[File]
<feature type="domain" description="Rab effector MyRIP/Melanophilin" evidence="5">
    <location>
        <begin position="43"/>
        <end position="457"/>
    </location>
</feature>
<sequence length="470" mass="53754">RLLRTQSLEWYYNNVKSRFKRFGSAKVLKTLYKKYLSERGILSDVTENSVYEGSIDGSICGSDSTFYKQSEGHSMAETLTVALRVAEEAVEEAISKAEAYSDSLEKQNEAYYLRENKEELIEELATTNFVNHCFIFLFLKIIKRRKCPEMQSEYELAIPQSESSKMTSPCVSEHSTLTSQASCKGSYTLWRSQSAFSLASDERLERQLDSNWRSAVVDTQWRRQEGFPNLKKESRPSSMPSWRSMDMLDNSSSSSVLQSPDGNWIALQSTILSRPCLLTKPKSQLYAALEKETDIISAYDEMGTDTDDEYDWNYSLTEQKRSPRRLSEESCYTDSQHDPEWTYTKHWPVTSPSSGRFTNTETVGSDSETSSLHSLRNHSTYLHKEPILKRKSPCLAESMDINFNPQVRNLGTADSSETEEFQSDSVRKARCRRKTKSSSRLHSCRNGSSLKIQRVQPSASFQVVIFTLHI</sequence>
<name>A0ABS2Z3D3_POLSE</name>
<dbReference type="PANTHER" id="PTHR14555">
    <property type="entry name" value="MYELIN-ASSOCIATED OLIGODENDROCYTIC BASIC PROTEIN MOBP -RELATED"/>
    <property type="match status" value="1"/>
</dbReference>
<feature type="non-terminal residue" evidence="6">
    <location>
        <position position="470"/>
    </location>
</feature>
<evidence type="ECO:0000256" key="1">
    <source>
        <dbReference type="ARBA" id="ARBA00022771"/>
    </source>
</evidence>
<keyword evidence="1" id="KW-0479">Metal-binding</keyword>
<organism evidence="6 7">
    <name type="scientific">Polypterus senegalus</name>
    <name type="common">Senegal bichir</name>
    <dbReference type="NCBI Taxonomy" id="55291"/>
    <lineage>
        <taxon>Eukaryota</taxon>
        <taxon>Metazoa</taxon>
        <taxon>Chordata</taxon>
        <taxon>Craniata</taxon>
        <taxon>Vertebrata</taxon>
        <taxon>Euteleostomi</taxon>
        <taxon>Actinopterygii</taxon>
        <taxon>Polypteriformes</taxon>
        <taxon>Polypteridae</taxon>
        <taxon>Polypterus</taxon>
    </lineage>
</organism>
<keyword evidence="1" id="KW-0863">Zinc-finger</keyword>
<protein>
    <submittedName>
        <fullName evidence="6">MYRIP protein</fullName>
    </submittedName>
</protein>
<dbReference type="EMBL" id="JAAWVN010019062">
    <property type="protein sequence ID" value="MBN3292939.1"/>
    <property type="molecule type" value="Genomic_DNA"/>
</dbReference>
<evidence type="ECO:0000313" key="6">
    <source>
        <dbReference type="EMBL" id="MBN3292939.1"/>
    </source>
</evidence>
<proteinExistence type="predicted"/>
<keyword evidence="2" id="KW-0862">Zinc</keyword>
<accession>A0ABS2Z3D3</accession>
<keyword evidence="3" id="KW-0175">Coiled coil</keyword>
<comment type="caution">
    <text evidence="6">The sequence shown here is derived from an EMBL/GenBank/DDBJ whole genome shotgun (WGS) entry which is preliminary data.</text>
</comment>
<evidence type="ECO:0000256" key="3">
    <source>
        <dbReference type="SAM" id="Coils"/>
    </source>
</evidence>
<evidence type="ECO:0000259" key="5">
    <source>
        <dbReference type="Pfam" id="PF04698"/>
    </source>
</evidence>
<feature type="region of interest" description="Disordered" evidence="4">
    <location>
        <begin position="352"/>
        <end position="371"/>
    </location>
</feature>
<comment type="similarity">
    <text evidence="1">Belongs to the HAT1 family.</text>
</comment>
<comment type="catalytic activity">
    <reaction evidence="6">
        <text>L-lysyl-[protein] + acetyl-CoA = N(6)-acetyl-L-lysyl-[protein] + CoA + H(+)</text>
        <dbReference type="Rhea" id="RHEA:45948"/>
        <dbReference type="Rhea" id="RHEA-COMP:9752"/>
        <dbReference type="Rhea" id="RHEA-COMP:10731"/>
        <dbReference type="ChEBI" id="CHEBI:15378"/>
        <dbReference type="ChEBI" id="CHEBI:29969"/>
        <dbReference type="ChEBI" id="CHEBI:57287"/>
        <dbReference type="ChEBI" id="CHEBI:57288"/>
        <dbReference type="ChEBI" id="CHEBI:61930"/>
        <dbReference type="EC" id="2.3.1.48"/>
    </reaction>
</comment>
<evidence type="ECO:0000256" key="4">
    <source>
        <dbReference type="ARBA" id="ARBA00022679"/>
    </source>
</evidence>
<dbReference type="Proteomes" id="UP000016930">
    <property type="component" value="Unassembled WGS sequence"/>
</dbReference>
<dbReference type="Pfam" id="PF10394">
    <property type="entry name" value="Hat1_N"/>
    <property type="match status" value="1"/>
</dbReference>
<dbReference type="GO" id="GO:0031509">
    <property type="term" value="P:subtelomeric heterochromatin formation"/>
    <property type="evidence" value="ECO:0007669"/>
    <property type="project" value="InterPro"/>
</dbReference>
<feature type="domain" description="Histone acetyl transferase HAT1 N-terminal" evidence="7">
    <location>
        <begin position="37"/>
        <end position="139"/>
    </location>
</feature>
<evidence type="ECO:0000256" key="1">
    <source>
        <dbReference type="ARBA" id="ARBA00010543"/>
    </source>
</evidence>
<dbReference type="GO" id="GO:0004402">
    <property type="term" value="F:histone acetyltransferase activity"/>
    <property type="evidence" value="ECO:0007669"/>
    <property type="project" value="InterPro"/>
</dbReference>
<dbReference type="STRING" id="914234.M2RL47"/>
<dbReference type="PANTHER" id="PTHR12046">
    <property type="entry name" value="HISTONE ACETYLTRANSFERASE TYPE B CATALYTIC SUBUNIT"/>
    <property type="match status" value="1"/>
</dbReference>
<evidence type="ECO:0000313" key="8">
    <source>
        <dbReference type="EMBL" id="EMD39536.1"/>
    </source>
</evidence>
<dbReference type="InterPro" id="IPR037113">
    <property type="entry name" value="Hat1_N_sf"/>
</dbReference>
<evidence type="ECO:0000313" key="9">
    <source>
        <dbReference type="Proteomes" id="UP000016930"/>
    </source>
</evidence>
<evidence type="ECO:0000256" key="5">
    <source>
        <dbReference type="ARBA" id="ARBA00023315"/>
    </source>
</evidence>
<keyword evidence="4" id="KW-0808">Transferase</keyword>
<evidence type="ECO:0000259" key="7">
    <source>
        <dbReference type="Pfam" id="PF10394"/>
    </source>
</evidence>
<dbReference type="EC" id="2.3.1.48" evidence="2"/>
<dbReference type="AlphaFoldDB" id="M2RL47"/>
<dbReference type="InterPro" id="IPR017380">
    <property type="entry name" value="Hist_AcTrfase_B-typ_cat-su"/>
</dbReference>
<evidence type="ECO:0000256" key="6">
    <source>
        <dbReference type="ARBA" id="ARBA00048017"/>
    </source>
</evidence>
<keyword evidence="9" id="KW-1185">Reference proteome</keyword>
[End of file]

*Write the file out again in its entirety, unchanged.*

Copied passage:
<feature type="domain" description="Rab effector MyRIP/Melanophilin" evidence="5">
    <location>
        <begin position="43"/>
        <end position="457"/>
    </location>
</feature>
<sequence length="470" mass="53754">RLLRTQSLEWYYNNVKSRFKRFGSAKVLKTLYKKYLSERGILSDVTENSVYEGSIDGSICGSDSTFYKQSEGHSMAETLTVALRVAEEAVEEAISKAEAYSDSLEKQNEAYYLRENKEELIEELATTNFVNHCFIFLFLKIIKRRKCPEMQSEYELAIPQSESSKMTSPCVSEHSTLTSQASCKGSYTLWRSQSAFSLASDERLERQLDSNWRSAVVDTQWRRQEGFPNLKKESRPSSMPSWRSMDMLDNSSSSSVLQSPDGNWIALQSTILSRPCLLTKPKSQLYAALEKETDIISAYDEMGTDTDDEYDWNYSLTEQKRSPRRLSEESCYTDSQHDPEWTYTKHWPVTSPSSGRFTNTETVGSDSETSSLHSLRNHSTYLHKEPILKRKSPCLAESMDINFNPQVRNLGTADSSETEEFQSDSVRKARCRRKTKSSSRLHSCRNGSSLKIQRVQPSASFQVVIFTLHI</sequence>
<name>A0ABS2Z3D3_POLSE</name>
<dbReference type="PANTHER" id="PTHR14555">
    <property type="entry name" value="MYELIN-ASSOCIATED OLIGODENDROCYTIC BASIC PROTEIN MOBP -RELATED"/>
    <property type="match status" value="1"/>
</dbReference>
<feature type="non-terminal residue" evidence="6">
    <location>
        <position position="470"/>
    </location>
</feature>
<evidence type="ECO:0000256" key="1">
    <source>
        <dbReference type="ARBA" id="ARBA00022771"/>
    </source>
</evidence>
<keyword evidence="1" id="KW-0479">Metal-binding</keyword>
<organism evidence="6 7">
    <name type="scientific">Polypterus senegalus</name>
    <name type="common">Senegal bichir</name>
    <dbReference type="NCBI Taxonomy" id="55291"/>
    <lineage>
        <taxon>Eukaryota</taxon>
        <taxon>Metazoa</taxon>
        <taxon>Chordata</taxon>
        <taxon>Craniata</taxon>
        <taxon>Vertebrata</taxon>
        <taxon>Euteleostomi</taxon>
        <taxon>Actinopterygii</taxon>
        <taxon>Polypteriformes</taxon>
        <taxon>Polypteridae</taxon>
        <taxon>Polypterus</taxon>
    </lineage>
</organism>
<keyword evidence="1" id="KW-0863">Zinc-finger</keyword>
<protein>
    <submittedName>
        <fullName evidence="6">MYRIP protein</fullName>
    </submittedName>
</protein>
<dbReference type="EMBL" id="JAAWVN010019062">
    <property type="protein sequence ID" value="MBN3292939.1"/>
    <property type="molecule type" value="Genomic_DNA"/>
</dbReference>
<evidence type="ECO:0000313" key="6">
    <source>
        <dbReference type="EMBL" id="MBN3292939.1"/>
    </source>
</evidence>
<proteinExistence type="predicted"/>
<keyword evidence="2" id="KW-0862">Zinc</keyword>
<accession>A0ABS2Z3D3</accession>
<keyword evidence="3" id="KW-0175">Coiled coil</keyword>
<comment type="caution">
    <text evidence="6">The sequence shown here is derived from an EMBL/GenBank/DDBJ whole genome shotgun (WGS) entry which is preliminary data.</text>
</comment>
<evidence type="ECO:0000256" key="3">
    <source>
        <dbReference type="SAM" id="Coils"/>
    </source>
</evidence>
<evidence type="ECO:0000259" key="5">
    <source>
        <dbReference type="Pfam" id="PF04698"/>
    </source>
</evidence>
<feature type="region of interest" description="Disordered" evidence="4">
    <location>
        <begin position="352"/>
        <end position="371"/>
    </location>
</feature>
<comment type="similarity">
    <text evidence="1">Belongs to the HAT1 family.</text>
</comment>
<comment type="catalytic activity">
    <reaction evidence="6">
        <text>L-lysyl-[protein] + acetyl-CoA = N(6)-acetyl-L-lysyl-[protein] + CoA + H(+)</text>
        <dbReference type="Rhea" id="RHEA:45948"/>
        <dbReference type="Rhea" id="RHEA-COMP:9752"/>
        <dbReference type="Rhea" id="RHEA-COMP:10731"/>
        <dbReference type="ChEBI" id="CHEBI:15378"/>
        <dbReference type="ChEBI" id="CHEBI:29969"/>
        <dbReference type="ChEBI" id="CHEBI:57287"/>
        <dbReference type="ChEBI" id="CHEBI:57288"/>
        <dbReference type="ChEBI" id="CHEBI:61930"/>
        <dbReference type="EC" id="2.3.1.48"/>
    </reaction>
</comment>
<evidence type="ECO:0000256" key="4">
    <source>
        <dbReference type="ARBA" id="ARBA00022679"/>
    </source>
</evidence>
<dbReference type="Proteomes" id="UP000016930">
    <property type="component" value="Unassembled WGS sequence"/>
</dbReference>
<dbReference type="Pfam" id="PF10394">
    <property type="entry name" value="Hat1_N"/>
    <property type="match status" value="1"/>
</dbReference>
<dbReference type="GO" id="GO:0031509">
    <property type="term" value="P:subtelomeric heterochromatin formation"/>
    <property type="evidence" value="ECO:0007669"/>
    <property type="project" value="InterPro"/>
</dbReference>
<feature type="domain" description="Histone acetyl transferase HAT1 N-terminal" evidence="7">
    <location>
        <begin position="37"/>
        <end position="139"/>
    </location>
</feature>
<evidence type="ECO:0000256" key="1">
    <source>
        <dbReference type="ARBA" id="ARBA00010543"/>
    </source>
</evidence>
<dbReference type="GO" id="GO:0004402">
    <property type="term" value="F:histone acetyltransferase activity"/>
    <property type="evidence" value="ECO:0007669"/>
    <property type="project" value="InterPro"/>
</dbReference>
<dbReference type="STRING" id="914234.M2RL47"/>
<dbReference type="PANTHER" id="PTHR12046">
    <property type="entry name" value="HISTONE ACETYLTRANSFERASE TYPE B CATALYTIC SUBUNIT"/>
    <property type="match status" value="1"/>
</dbReference>
<evidence type="ECO:0000313" key="8">
    <source>
        <dbReference type="EMBL" id="EMD39536.1"/>
    </source>
</evidence>
<dbReference type="InterPro" id="IPR037113">
    <property type="entry name" value="Hat1_N_sf"/>
</dbReference>
<evidence type="ECO:0000313" key="9">
    <source>
        <dbReference type="Proteomes" id="UP000016930"/>
    </source>
</evidence>
<evidence type="ECO:0000256" key="5">
    <source>
        <dbReference type="ARBA" id="ARBA00023315"/>
    </source>
</evidence>
<keyword evidence="4" id="KW-0808">Transferase</keyword>
<evidence type="ECO:0000259" key="7">
    <source>
        <dbReference type="Pfam" id="PF10394"/>
    </source>
</evidence>
<dbReference type="EC" id="2.3.1.48" evidence="2"/>
<dbReference type="AlphaFoldDB" id="M2RL47"/>
<dbReference type="InterPro" id="IPR017380">
    <property type="entry name" value="Hist_AcTrfase_B-typ_cat-su"/>
</dbReference>
<evidence type="ECO:0000256" key="6">
    <source>
        <dbReference type="ARBA" id="ARBA00048017"/>
    </source>
</evidence>
<keyword evidence="9" id="KW-1185">Reference proteome</keyword>